Spring Semester 2018-19

AMS/HST 433/533  Oral Tradition: History and Practice - TR 2:50-4:10
Dr. Nishani Frazier

Traces the use of oral tradition in historical writing and introduces theory and practice of oral history as a methodology basic to historical research.  This course will be an interactive research seminar that will explore how people remember and interpret the historical events of their lives, their community, and the world around them within the context of political, cultural, racial, and gender identity.  Students will explore various topics, including:  What is memory, how do we remember, the validity of memories, transmission of memories between generations, the impact of gender and race in the transition of memory, the oral tradition transformed into personal narrative, and how more atypical oral traditions can serve to illuminate our understanding of history.  These topics serve as a guide for understanding why oral history continues to be seen as a questionable source, even while providing unique and useful insight into the events of history.  This course will also investigate the notion of oral history, the contributions of oral historians, and the nuts and bolts guidelines of how to conduct an oral history interview for a paper and/or project.

HST 450J/550J  The Horse in Human History - MW 4:25-5:45
Dr. Daniel Prior

Horses appear throughout history as special helpers and counterparts of human beings in labor, war, and sport.  The image of the horse pervades many cultures, including our own - so that examining history from the perspective of human-horse relations is an endeavor that presents a host of appealing topics, but also challenging and even frustrating puzzles for the methodical historian.  Early in the semester we will read and discuss an introductory set of books and articles dealing with the early domestication and use of the horse and other animals, the historiography of animal relations, questions of world history examined with special reference to the horse, and selected topical cases from different eras and regions, to suggest the breadth of possibilities for research.  The second part of the course will focus on completing an original piece of independent research on a topic of your own choosing, using the class as a forum and workshop.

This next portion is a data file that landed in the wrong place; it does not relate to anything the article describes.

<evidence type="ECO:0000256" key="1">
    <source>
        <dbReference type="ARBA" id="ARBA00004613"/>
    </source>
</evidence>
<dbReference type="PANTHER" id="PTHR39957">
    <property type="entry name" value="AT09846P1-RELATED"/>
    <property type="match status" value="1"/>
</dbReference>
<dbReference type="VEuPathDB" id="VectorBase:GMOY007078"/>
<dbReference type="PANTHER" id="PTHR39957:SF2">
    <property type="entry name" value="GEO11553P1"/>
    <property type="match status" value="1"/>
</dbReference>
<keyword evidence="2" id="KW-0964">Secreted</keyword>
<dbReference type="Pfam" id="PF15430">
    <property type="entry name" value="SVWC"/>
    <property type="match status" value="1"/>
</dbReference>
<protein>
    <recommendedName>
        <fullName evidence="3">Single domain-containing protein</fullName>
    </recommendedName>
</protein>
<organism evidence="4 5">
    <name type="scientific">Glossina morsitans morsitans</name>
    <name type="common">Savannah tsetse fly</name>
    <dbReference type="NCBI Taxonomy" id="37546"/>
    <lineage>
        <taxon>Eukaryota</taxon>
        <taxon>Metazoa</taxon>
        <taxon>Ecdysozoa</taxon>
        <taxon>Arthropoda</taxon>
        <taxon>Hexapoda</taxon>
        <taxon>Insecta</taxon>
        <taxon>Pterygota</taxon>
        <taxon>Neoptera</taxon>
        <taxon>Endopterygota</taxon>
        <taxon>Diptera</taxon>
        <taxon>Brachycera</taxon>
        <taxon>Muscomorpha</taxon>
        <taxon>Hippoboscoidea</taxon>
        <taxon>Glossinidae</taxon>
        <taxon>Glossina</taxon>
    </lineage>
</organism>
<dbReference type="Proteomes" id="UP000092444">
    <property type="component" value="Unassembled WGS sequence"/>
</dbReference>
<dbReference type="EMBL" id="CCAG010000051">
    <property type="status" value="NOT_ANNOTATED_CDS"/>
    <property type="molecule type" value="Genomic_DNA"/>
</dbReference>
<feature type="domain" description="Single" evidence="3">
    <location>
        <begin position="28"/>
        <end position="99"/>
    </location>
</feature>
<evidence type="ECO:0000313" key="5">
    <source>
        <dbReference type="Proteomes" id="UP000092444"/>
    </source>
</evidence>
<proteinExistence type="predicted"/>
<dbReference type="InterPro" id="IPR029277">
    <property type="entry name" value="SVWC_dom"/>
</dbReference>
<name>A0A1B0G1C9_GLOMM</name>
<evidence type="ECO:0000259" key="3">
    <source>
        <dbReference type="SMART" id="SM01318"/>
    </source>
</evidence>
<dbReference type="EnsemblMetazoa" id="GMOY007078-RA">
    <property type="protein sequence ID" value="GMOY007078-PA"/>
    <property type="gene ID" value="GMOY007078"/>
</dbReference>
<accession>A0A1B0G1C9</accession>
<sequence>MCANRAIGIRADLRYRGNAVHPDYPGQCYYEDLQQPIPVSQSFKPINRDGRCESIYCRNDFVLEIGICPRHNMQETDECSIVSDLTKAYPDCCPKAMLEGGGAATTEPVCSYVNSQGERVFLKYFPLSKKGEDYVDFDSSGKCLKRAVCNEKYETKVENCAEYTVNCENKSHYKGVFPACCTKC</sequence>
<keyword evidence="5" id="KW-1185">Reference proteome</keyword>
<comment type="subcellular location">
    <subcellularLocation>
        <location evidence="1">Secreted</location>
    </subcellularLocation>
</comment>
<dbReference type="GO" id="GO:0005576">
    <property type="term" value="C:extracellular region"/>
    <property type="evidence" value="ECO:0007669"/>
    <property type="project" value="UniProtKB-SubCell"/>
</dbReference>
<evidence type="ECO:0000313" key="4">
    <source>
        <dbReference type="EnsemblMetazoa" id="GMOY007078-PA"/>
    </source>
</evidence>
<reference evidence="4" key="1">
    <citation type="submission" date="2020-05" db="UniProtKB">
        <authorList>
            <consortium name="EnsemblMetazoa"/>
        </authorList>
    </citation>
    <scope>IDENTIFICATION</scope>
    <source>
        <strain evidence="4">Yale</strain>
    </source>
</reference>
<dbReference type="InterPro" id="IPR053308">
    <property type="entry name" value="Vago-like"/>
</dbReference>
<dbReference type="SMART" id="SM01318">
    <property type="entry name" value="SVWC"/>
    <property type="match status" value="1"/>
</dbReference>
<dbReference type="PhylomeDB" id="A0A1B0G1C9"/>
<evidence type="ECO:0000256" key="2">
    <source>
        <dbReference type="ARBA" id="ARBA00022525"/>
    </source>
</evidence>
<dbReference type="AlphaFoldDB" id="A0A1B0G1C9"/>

HST 602  History and Theories - M 1:15-3:55
Dr. Erik Jensen

History and Theories is intended to stimulate reflection on the intellectual foundations of professional historical practice.  Students analyze the practice of history and its theoretical underpinnings as historically conditioned and contested.

HST 603  Research Seminar I - W 2:50-5:20
Dr. Steven Conn

HST 603 gives students an opportunity to conduct research in primary and secondary sources in a field of interest.  Students must complete the prospectus and set out a research plan for the summer (in consultation with the DGS and chief advisor).  More generally, during the course, students will work with their advisor as well as with the course instructor on their project or with the examination option in mind.  Toward the end of the term, the course instructor, the advisor and the student will meet to review student progress on the course project and toward the degree.  This meeting will determine suitability of the chosen topic, identify areas where further work is needed, and assess student preparation to move ahead with the thesis, project, or preparation for the examination.

HST 670C Colloquium:  Development and Equality in the Americas - T 1:15-3:55
Dr. Elena Albarrán

This course will examine cultural, social, and political aspects of development discourses and policies in and about Latin America in the long twentieth century.  Themes include modernization theory, economic nationalism, Panamericanism, Indoamericanism, and US foreign policy.